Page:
• This is a long shot, but the harmonic number $H_n$ also appears in the classical coupon collector problem. Is there some deep combinatorial connection between the broken stick and the coupon collector problems? – Jack D'Aurizio Mar 26 '17 at 2:23

Neat as it is, I don't think Rahul's answer can be correct. If we have $3x+2y+z=1$ and $3x+2y+z=9n$, then $n=1/9$, which means $x \leq 2/9$, which can't be right, as one solution is all pieces being of length 1/3 (however unlikely this exact solution may be, $x$ can take values in $(2/9,1/3]$).

Stefan's answer is wrong because the probability of any given point on the stick being in the longest piece (when cut in 2) is not uniform. That can be seen by considering the point halfway along, which is always in the longest piece. You can find the probability density function for the likelihood of any given point being in the longer half, then integrate to get the answer below.

My preferred solution is to let the cuts be at $X, Y$, with $Y \gt X$:

Image of cut positions

Then each piece is equally likely to be the longest, and the expected length of the longest piece doesn't depend on which piece we choose. Then we can calculate $\mathop{\mathbb{E}}(X|X \text{ is the longest piece} )$.

We have the three inequalities: $$X \gt Y-X \implies Y < 2X$$ $$X \gt 1-Y \implies Y > 1-X$$ and, from our setup, $$Y \gt X$$ These can be represented by the following diagram:

Diagram of inequalities

Then the area satisfying our inequalities is the two triangles A and B. So we wish to find the expected value of $X$ within this area.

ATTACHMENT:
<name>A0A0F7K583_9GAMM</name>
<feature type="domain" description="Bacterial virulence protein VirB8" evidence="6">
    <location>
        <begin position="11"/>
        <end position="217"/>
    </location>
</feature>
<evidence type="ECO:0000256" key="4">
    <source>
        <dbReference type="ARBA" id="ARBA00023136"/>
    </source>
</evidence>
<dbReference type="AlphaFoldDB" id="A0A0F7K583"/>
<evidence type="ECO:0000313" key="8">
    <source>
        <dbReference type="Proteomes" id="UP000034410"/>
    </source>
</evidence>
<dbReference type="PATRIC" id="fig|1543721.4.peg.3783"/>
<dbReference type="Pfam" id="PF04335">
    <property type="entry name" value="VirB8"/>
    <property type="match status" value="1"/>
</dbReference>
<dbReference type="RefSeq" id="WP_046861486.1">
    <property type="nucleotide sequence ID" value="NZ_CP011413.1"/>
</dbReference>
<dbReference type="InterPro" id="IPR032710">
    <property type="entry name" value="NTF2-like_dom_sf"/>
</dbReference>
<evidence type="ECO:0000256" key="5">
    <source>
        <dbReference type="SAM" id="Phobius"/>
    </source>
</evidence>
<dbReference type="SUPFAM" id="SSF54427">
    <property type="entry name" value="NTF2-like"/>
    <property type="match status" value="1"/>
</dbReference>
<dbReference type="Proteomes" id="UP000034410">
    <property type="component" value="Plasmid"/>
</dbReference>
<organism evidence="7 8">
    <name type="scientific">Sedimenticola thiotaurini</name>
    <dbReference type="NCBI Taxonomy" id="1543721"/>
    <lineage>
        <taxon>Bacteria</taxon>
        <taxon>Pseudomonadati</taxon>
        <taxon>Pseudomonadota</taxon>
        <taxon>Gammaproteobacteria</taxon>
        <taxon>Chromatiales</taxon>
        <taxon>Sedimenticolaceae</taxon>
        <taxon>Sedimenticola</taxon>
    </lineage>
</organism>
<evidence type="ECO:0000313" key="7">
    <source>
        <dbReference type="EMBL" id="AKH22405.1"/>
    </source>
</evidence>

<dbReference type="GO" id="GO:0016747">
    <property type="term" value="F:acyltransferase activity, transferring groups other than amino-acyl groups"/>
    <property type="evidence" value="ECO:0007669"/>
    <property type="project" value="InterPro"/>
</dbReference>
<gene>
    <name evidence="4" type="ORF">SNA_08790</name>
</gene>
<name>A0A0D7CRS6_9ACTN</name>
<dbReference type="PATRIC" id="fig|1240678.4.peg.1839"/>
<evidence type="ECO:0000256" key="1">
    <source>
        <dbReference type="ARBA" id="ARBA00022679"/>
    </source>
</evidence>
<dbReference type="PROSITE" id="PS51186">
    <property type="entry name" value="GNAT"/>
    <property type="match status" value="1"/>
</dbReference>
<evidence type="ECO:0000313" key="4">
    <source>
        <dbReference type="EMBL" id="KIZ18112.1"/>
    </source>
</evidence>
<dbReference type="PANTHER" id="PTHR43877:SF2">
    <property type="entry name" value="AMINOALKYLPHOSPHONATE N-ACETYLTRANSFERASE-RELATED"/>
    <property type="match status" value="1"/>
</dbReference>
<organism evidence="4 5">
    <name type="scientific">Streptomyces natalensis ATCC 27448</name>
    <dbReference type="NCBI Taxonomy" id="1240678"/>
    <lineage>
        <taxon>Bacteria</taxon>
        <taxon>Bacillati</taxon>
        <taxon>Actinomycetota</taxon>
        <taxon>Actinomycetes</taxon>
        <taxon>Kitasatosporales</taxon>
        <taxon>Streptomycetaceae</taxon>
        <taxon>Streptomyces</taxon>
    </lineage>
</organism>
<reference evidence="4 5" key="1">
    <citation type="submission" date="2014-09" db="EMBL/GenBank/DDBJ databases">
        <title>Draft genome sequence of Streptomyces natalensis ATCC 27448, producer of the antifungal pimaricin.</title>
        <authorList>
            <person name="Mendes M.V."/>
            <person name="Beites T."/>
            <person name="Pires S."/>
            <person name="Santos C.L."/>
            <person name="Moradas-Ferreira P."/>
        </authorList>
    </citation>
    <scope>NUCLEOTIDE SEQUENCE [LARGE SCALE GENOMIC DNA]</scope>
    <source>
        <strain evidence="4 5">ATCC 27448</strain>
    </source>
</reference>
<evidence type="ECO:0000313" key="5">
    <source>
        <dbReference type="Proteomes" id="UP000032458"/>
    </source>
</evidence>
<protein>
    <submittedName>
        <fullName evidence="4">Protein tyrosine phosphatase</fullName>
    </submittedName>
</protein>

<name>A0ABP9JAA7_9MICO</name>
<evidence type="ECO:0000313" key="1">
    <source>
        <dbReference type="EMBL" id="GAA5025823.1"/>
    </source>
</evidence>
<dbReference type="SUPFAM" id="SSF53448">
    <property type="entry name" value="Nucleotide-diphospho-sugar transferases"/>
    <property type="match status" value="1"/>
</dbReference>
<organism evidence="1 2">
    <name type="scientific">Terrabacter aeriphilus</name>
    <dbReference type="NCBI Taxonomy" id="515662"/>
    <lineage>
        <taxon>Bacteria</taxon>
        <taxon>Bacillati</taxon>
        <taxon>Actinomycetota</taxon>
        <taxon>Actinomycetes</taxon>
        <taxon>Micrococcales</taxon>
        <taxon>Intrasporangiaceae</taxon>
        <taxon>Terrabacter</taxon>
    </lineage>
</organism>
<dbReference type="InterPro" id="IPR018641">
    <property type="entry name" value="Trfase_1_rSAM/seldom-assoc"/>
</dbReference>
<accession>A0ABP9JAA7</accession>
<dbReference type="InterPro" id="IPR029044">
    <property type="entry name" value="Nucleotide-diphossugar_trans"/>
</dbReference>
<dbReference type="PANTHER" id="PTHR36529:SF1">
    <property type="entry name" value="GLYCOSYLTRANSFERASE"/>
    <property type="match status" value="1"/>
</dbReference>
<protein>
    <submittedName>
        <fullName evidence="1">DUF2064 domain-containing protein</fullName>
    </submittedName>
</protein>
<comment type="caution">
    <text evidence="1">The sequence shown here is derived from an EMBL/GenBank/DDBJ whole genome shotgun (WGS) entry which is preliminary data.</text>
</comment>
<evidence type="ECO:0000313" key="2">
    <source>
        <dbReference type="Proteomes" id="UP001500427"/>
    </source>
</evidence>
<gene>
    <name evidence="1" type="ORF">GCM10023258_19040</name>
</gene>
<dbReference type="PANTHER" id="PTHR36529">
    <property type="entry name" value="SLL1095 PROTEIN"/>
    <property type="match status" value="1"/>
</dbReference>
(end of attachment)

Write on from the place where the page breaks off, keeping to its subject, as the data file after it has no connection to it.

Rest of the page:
The expected value of $X$ in A is $\bar{X}_A = \frac{1}{2}-\frac{1}{3}(\frac{1}{2}-\frac{1}{3}) = \frac{8}{18}$.

The expected value of $X$ in B is $\bar{X}_B = \frac{1}{2}+\frac{1}{3}(\frac{1}{2}) = \frac{4}{6} = \frac{12}{18}$

The area of A is $A_A = \frac{1}{2} \times \frac{1}{2}\times (\frac{1}{2}-\frac{1}{3}) = \frac{1}{24}$.

The area of B is $A_B = \frac{1}{2} \times \frac{1}{2}\times \frac{1}{2} = \frac{1}{8} = \frac{3}{24} = 3 A_A$.

So $\mathop{\mathbb{E}}(X|X \text{ is the longest piece} ) = \frac{\tfrac{8}{18} + 3\left(\tfrac{12}{18}\right)}{4} = \frac{11}{18}$

(Apologies for the comments on other solutions and the links, but I haven't got a high enough reputation to comment or embed directly)

• Could you explain how you get to the expected value of X in A and B and more specifically how you get to the 1/3 in front of the parentheses? I can derive it by calculating it via integration over the area, but you seem to use a shortcut. – hps Apr 16 '19 at 20:47
• I used the fact that, for a triangle, the centre of area is 1/3 of the way from the base to the opposite point. I guess that's most easily seen by integration. – Ronnie268 Apr 18 '19 at 12:10

A more intuitive answer. Let's arrange the segments from smallest to largest. Let the three segments be $x$, $x+y$ and $x+y+z$.

${\rm sum\ of\ segments}$ = 1 $\implies 3x + 2y + z = 1$;

subject to the constraints: $x\geqslant 0,y \geqslant 0,z \geqslant 0$ $\implies x \leqslant 1/3 , y \leqslant 1/2, z \leqslant 1$.

Within these limits, we can assume $x$,$y$ and $z$ can take on any values as long as we renormalize the total length to be equal to 1, sort of building the larger string from its constituent parts. These relative limits are equivalent to the following: